Richard Burton: Loving Liz, Loving Wales
In this six part series, movie and travel expert, Gretchen Kelly explores the Burton trail in Wales, the actor's lifelong ties with Welsh culture and the love affair with his own land that extended into his love affair with Liz. Check this page each week for new entries and enter below for the chance to win a trip for two to Wales.
Long before Catherine Zeta-Jones and Anthony Hopkins brought Wales to the front-pages of the world’s entertainment press, Richard Burton (born Richard Walter Jenkins in village of Pontrhydyfen, Neath Port Talbot) was the reigning prince of Welsh players-- a proud stag of a man with the panache of an Errol Flynn as well as a brooding core of molten coal more akin to actors of his own generation like Marlon Brando or Montgomery Clift...
Christopher Monger, who wrote the screenplay for the Lifetime Television drama, Liz and Dick, starring Lindsay Lohan and Grant Bowler, is an award-winning screenwriter whose credits include the Emmy-award-nominated HBO drama, Temple Grandin and the feature film, The Englishman Who Went Up a Hill But Came Down a Mountain with Hugh Grant (set in Wales)...
In part one of our conversation with Liz and Dick’s screenwriter, Christopher Monger we talked about Monger’s Welsh identity (he was born in Tafts Well near Cardiff) and about creating Liz and Dick as fully fleshed out characters with a sense of history and place (in Burton’s case, this was Wales). We went on to discuss Monger’s identity as a Welsh transplant (as Burton was) in Los Angeles and what influence the screenwriter’s Welshness had on his work in film and TV...
“Dada was very proud of being Welsh and of his Welsh identity. He came of age in a time of great industrial change in South Wales which affected him profoundly. He spoke only Welsh with his family. He was obsessed with all sports, especially Welsh rugby, as a boy. He had an innate Welsh ear for reciting poetry and singing....this would serve him as an actor in later years. He considered himself a Welshman, first and foremost, to the end of his life...” - Kate Burton
Now that the buzz of publicity around the Lifetime film Liz & Dick has died down, critics are having their say pro or con. No matter how they feel about the film itself, the consensus is that it is time to reassess the real Elizabeth Taylor and Richard Burton, their legacy and their legends.
A major part of the reassessment of Burton is the recent publication of The Richard Burton Diaries (Yale University Press).
After five weeks of trailing the legend that is Richard Burton back and forth from Hollywood to Pontrhydyfen, his hometown in Wales, it seemed appropriate to finish the trail by talking with someone close to Burton in Wales and with a legend (and Welshman himself) closely connected to Burton’s Hollywood persona and the industry that made his career and his fame.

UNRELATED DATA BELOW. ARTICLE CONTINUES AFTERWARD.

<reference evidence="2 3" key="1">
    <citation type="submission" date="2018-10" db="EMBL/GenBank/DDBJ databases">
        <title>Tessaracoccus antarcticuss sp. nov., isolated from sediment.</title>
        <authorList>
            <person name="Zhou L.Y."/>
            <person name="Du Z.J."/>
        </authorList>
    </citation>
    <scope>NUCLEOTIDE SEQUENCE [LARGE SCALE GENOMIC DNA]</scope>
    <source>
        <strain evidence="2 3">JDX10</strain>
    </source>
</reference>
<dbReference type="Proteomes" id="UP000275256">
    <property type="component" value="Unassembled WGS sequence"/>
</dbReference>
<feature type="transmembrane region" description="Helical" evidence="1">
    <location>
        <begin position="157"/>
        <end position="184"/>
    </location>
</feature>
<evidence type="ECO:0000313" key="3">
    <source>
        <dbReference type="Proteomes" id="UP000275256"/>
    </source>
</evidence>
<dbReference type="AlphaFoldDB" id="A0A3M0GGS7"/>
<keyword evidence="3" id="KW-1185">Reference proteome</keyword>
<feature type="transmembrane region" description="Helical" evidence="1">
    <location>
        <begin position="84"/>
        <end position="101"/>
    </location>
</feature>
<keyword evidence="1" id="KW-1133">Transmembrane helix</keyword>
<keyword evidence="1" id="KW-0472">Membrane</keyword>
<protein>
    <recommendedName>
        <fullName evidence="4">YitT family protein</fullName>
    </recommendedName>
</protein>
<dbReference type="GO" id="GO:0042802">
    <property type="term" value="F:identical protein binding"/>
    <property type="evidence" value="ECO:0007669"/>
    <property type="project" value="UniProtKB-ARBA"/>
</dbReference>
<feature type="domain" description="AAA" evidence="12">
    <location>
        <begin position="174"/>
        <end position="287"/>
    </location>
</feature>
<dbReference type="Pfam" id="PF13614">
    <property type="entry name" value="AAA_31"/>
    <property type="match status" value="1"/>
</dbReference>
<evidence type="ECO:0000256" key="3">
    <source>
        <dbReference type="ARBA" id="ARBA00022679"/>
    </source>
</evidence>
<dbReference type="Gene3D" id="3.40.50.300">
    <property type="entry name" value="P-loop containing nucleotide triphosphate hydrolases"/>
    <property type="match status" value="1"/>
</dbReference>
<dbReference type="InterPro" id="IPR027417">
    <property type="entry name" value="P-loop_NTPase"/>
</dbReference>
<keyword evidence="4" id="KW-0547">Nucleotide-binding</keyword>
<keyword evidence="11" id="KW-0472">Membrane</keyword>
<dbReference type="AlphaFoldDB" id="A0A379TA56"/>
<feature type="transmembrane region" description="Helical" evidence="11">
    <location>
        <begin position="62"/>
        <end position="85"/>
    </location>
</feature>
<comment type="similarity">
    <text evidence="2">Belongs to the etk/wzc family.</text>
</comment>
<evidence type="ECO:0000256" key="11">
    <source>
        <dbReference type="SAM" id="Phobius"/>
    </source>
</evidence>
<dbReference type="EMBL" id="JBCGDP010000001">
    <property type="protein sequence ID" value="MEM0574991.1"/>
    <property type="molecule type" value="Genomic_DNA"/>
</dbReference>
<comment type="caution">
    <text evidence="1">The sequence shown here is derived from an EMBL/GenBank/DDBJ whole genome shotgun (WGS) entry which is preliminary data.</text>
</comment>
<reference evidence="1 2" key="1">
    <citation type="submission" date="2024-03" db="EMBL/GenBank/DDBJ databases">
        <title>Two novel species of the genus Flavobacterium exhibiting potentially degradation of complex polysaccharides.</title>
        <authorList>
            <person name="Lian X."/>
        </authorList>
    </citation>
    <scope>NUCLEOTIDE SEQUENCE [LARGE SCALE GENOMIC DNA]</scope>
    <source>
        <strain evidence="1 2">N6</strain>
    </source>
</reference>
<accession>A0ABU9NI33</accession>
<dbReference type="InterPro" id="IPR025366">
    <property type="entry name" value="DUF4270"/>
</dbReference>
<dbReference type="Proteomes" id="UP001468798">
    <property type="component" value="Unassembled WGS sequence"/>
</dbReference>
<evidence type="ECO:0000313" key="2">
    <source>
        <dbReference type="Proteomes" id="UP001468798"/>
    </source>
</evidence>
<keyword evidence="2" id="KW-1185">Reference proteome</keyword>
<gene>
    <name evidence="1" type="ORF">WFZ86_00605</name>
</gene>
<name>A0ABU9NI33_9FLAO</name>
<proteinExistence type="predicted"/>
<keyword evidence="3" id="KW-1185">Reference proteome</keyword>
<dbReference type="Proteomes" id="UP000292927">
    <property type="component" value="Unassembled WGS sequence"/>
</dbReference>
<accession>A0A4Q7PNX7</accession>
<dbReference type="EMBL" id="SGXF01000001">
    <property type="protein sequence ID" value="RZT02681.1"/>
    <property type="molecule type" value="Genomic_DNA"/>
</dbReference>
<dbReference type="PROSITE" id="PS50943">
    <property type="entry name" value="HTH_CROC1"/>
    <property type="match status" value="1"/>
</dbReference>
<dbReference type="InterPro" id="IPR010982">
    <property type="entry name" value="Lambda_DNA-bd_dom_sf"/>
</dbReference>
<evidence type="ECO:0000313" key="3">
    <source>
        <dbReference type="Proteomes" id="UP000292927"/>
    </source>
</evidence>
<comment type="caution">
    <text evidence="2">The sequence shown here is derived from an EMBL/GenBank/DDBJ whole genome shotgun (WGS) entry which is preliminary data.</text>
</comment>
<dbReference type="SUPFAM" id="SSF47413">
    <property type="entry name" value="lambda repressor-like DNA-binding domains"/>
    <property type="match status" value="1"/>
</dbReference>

We finished this journey that will begin again for readers when they visit the Burton trail, by speaking with Burton’s cousin David Owen and with Dick Cavett, the one TV interviewer who really opened Richard Burton—with virtues and vulnerabilities intact-- to generations of American viewers.
It is well known that one of stage and screen’s legendary actors, Richard Burton, was a proud Welshman
Born, Richard Walter Jenkins in Pontrhydyfen in valley of the River Afan in South Wales, Richard, or Ritchie as he was known to locals, was a typical Welsh lad...
One of the best things about traveling in Richard’s shoes is that there are still family members and friends of “Ritchie’s” throughout Wales. A pint of Welsh ale in a local pub may get them talking about “Liz and Dick” on their last trip to Wales, or about Burton’s lifelong love of his Welsh home.
It may seem amazing to movie connoisseurs around the world that Richard Burton had never received a star on Hollywood’s legendary Walk of Fame. That is, until now.
On March 1, 2013 the late actor and Welshman’s posthumous star was revealed next to Elizabeth Taylor’s. The unveiling took place on St. David’s day, the national day of Wales, and was in tandem with this year’s 50th anniversary of Cleopatra, the film that began his tumultuous affair with Taylor.
Gretchen Kelly is a travel journalist and "set-jetting" expert. Set-jetting is movie-inspired travel or going on trips inspired by films or film celebrities. Her popular first VisitWales blog series, Beyond the Green, highlighted on BBC Radio Wales also featured travel-related connections between hit films like the Harry Potter series and Wales as well as links between Welsh destinations and stars like Russell Crowe, Cate Blanchett and Catherine Zeta-Jones.
Follow Gretchen on Twitter @GretchenKelly for more movie-inspired travels.